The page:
As for mammalian cells, production of GPCRs in insect cells is a time-consuming procedure. It can take up to a month to produce enough baculovirus for large-scale expression. Also, growth medium is complex and quite expensive. In comparison to mammalian cells, which are grown at 37°C, insect cells are grown at 27°C. This is reflected in different membrane composition as well. Insect cell membranes are low in cholesterol, have very high phosphatidyl inositol content and no phosphatidyl serine. To make them more similar to the mammalian membranes, lipids can be added to growth media for expression of vertebrate GPCRs. Thus for expression of turkey β1-adrenoceptor, insect cells were grown in medium supplement with a mixture of lipids (Warne et al., 2003), while in case of human D3 receptor cholesterol was added to the medium 24 h after final infection (Chien et al., 2010). In some cases, the growth medium was supplemented with an antagonist that served as a pharmacological chaperone to assist receptor folding and provide additional stabilization of the mature receptor molecule (Manglik et al., 2012; Wu et al., 2012; Yin et al., 2015). Many posttranslational modifications similar to those in mammalian cells are also possible in insect cells, but there are several instances for which non-homogeneous glycosylation in insect cells resulted in immature protein. Moreover, for angiotensin AT1 and adenosine A1 receptors it was recently observed that a proportion of not properly folded receptor molecules is higher for insect cell expression in comparison to expression in stable human HEK293S(TetR) GnTI- or T-Rex-293 cells (Thomas and Tate, 2014). The authors attributed this observation to impairment of secretory pathway caused by baculovirus infection and overproduction of mRNA of a targeted GPCR under control of a strong polyhedrin promoter. They also noticed that turkey β1-adrenoceptor is a mixture of both folded and misfolded molecules, so the success in crystallizing this receptor can be attributed to purification procedures and/or the crystallization process itself (Thomas and Tate, 2014). It is likely that the same holds true for many other GPCRs expressed in insect cells.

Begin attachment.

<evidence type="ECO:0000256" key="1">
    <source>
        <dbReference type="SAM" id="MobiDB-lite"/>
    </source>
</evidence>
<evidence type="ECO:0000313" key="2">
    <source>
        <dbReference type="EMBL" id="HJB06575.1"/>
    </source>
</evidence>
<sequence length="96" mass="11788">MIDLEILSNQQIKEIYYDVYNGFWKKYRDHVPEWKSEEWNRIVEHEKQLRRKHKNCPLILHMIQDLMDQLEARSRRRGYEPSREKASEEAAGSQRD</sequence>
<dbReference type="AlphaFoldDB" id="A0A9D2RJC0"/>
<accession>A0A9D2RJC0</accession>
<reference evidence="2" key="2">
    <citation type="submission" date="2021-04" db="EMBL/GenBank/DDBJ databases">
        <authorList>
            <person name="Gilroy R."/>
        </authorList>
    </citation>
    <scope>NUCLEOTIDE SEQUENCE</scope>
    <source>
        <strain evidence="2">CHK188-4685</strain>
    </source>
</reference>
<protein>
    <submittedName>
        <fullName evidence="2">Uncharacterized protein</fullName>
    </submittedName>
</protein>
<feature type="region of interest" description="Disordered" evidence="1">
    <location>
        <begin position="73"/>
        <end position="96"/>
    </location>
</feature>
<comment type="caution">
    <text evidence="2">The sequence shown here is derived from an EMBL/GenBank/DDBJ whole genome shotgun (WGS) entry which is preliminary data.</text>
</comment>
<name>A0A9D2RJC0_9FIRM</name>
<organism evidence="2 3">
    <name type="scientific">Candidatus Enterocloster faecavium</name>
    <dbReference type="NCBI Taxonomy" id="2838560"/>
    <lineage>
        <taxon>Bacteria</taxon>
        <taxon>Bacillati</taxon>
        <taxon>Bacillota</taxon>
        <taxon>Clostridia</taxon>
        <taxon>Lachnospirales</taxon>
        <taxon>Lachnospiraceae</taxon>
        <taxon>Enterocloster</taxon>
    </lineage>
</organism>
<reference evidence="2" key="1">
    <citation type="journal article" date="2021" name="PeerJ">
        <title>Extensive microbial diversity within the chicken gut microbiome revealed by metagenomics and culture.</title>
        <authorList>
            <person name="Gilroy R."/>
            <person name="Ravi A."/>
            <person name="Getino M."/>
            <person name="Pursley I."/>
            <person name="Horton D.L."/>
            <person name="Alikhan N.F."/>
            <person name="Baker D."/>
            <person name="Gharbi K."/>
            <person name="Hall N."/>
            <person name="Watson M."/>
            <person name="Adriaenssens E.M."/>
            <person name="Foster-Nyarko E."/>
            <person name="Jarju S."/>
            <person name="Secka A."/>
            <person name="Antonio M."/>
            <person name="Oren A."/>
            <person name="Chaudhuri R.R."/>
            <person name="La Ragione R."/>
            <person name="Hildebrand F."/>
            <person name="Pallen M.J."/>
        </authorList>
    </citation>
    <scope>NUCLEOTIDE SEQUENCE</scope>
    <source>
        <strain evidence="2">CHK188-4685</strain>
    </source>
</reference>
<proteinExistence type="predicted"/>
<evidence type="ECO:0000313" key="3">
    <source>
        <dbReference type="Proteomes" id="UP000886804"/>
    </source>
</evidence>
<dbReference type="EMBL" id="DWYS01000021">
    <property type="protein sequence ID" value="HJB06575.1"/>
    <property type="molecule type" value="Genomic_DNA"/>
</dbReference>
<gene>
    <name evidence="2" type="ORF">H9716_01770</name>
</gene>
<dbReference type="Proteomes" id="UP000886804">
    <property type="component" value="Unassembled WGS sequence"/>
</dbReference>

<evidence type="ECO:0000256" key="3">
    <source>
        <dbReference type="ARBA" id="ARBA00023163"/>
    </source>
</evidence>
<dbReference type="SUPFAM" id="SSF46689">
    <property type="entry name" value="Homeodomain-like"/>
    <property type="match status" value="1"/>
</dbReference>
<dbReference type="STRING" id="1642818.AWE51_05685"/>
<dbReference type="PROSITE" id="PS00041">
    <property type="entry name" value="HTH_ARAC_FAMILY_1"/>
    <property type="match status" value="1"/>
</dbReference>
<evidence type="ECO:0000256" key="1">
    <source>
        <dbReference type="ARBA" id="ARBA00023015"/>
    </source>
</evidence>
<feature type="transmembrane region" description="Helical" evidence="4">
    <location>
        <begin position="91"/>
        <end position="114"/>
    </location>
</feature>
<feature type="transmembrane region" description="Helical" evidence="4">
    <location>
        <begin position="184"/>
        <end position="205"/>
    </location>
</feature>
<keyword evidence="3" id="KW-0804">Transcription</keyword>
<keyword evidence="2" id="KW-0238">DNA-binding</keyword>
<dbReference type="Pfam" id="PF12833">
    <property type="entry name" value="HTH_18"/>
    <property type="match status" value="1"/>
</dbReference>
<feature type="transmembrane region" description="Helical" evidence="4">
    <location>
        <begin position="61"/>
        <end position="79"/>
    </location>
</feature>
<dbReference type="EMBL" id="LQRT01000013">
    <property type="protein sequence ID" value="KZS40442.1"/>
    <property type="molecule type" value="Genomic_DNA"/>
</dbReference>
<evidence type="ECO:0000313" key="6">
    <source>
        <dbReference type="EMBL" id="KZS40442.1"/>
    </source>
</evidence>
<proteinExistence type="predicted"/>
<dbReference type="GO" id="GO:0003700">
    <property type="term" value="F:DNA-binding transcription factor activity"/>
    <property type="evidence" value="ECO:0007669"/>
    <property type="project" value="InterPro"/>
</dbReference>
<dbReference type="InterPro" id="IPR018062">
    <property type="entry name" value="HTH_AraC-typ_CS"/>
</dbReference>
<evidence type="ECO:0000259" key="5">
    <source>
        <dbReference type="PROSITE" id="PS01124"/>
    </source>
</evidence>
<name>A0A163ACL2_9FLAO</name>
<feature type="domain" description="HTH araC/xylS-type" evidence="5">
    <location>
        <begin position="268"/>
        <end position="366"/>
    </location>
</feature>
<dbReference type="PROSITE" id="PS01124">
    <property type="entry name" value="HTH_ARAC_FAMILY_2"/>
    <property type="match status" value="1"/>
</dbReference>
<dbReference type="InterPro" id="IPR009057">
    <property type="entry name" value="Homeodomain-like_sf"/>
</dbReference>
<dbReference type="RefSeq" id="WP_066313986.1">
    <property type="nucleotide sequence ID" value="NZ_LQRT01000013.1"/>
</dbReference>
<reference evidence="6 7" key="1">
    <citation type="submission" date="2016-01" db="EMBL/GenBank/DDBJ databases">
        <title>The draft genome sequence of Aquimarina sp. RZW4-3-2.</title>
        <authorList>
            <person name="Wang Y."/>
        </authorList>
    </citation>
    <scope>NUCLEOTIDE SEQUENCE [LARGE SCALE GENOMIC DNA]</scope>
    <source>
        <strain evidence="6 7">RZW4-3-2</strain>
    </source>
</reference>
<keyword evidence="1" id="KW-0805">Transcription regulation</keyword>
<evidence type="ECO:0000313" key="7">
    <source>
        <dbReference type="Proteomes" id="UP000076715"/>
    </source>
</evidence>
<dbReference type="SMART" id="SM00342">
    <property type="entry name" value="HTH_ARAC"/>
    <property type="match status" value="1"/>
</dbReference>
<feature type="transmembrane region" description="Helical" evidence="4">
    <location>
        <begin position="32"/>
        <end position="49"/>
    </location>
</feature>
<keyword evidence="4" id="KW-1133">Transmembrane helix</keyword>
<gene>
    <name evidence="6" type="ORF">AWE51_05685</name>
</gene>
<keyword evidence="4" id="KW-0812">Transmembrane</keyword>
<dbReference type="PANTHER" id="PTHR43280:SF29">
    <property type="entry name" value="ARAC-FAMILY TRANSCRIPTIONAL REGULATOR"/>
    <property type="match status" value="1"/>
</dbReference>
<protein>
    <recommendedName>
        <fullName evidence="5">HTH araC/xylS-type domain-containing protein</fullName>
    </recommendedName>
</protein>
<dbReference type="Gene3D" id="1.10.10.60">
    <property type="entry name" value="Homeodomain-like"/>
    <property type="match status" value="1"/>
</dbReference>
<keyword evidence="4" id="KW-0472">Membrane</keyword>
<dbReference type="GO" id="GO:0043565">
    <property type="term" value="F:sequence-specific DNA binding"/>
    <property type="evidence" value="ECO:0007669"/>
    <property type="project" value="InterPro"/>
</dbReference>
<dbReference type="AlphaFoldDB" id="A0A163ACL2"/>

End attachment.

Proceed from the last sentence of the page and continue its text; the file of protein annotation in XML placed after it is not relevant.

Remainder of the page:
Expression in methylotrophic yeast Pichia pastoris has been used for production of human histamine H1 receptor in fusion with T4L (Shiroishi et al., 2011) as well as for human adenosine A2A receptor (Yurugi-Kobayashi et al., 2009) which has been cocrystallized with an antagonist and an antibody Fab fragment (Hino et al., 2012). Different constructs of human A2A receptor have also been produced for crystallographic studies in Sf9 and High Five insect cells (Table 1). P. pastoris is the preferred yeast organism as it gives higher functional expression levels of GPCRs (Lundstrom et al., 2006). On the other hand, Saccharomyces cerevisiae is more suitable for cloning and rapid screening of the protein constructs (Shiroishi et al., 2012) and it was used for both H1 and A2A receptors to assemble the construct from PCR fragments by yeast homologous recombination. The amplified plasmids with the GPCR genes were linearized and transformed into the protease-deficient P. pastoris SMD1163 strain. The transformants were selected for the highest expression levels and the best one was used for large-scale production. It was shown that ligands and dimethyl sulfoxide in growth media increase the functional expression levels of GPCRs in P. pastoris (André et al., 2006).
In comparison to mammalian and insect cells, yeast cells grow very quickly and to higher cell densities, are easier to scale up and require relatively inexpensive media. Although they are also eukaryotic and can perform most posttranslational modifications, glycosylation patterns are different than in mammalian or insect cells. Their membranes possess higher ergosterol and much lower cholesterol content than the membranes of mammalian cells. Despite these differences, the two published GPCR structures and a large-scale study on expression of 100 GPCRs (Lundstrom et al., 2006) showed that yeast can indeed be a viable expression system for structural studies of GPCRs.
Similar to yeast, E. coli provides many advantages as an expression system. It has short doubling time, can be grown to higher cell densities in inexpensive media and can easily be genetically manipulated by transformation. Although most commonly used to express soluble proteins for structural studies, prokaryotic E. coli cells do not contain all necessary machinery to appropriately process eukaryotic integral membrane proteins. Majority of posttranslational modifications (like glycosylation, phosphorylation, and palmitoylation) are missing from mammalian proteins produced in E. coli. Also, the functional folding of most GPCRs is dependent on correct formation of disulfide bonds in their extracellular region, so the reductive periplasmic environment of E. coli is not optimal for their functional production. In addition, lipidic composition of the bacterial inner membrane is significantly different from that of eukaryotic cells and completely lacks cholesterol, one of the main constituents of the mammalian plasma membrane.